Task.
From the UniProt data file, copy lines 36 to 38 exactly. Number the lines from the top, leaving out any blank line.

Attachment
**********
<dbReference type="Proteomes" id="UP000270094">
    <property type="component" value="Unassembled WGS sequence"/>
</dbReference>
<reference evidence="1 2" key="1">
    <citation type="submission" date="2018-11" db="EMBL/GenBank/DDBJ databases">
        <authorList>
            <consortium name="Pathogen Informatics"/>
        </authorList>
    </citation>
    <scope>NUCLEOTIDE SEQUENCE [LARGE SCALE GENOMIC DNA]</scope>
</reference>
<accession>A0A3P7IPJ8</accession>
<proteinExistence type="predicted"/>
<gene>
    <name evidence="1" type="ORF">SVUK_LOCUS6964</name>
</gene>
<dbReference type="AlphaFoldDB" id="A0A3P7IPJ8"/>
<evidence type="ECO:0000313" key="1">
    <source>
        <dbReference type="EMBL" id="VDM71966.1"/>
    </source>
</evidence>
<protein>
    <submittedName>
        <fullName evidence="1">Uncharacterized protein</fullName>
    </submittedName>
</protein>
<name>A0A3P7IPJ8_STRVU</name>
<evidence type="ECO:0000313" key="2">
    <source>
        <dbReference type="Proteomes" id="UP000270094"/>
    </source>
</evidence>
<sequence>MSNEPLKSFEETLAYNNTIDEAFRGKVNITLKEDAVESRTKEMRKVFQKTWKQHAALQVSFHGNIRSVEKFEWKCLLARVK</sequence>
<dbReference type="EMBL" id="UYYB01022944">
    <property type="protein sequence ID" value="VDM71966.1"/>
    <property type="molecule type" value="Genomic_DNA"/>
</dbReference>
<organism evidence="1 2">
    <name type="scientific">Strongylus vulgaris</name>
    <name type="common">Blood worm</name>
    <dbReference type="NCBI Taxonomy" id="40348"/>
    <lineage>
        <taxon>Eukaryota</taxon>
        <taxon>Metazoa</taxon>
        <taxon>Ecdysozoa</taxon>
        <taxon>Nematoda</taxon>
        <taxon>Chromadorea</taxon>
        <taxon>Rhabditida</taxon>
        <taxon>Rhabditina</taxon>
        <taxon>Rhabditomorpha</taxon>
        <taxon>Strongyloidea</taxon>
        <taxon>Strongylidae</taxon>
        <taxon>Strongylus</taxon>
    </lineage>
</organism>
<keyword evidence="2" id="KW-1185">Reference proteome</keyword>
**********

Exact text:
    <property type="protein sequence ID" value="VDM71966.1"/>
    <property type="molecule type" value="Genomic_DNA"/>
</dbReference>